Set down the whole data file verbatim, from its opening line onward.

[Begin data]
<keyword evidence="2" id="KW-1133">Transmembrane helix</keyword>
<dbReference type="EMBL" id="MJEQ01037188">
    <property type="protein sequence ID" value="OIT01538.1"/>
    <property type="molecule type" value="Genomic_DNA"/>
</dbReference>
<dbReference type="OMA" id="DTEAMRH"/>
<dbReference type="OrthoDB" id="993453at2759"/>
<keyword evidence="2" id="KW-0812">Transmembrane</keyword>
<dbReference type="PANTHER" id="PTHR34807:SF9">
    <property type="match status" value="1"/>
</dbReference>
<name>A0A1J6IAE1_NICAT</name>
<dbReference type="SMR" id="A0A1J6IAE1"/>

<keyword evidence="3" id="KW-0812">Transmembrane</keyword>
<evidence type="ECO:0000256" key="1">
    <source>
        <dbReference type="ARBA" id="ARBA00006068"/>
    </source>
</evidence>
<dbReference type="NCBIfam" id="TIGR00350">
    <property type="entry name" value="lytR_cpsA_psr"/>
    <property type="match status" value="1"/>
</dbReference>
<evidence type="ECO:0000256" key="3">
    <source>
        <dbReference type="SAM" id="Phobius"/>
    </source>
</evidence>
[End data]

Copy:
<keyword evidence="2" id="KW-1133">Transmembrane helix</keyword>
<dbReference type="EMBL" id="MJEQ01037188">
    <property type="protein sequence ID" value="OIT01538.1"/>
    <property type="molecule type" value="Genomic_DNA"/>
</dbReference>
<dbReference type="OMA" id="DTEAMRH"/>
<dbReference type="OrthoDB" id="993453at2759"/>
<keyword evidence="2" id="KW-0812">Transmembrane</keyword>
<dbReference type="PANTHER" id="PTHR34807:SF9">
    <property type="match status" value="1"/>
</dbReference>
<name>A0A1J6IAE1_NICAT</name>
<dbReference type="SMR" id="A0A1J6IAE1"/>

<keyword evidence="3" id="KW-0812">Transmembrane</keyword>
<evidence type="ECO:0000256" key="1">
    <source>
        <dbReference type="ARBA" id="ARBA00006068"/>
    </source>
</evidence>
<dbReference type="NCBIfam" id="TIGR00350">
    <property type="entry name" value="lytR_cpsA_psr"/>
    <property type="match status" value="1"/>
</dbReference>
<evidence type="ECO:0000256" key="3">
    <source>
        <dbReference type="SAM" id="Phobius"/>
    </source>
</evidence>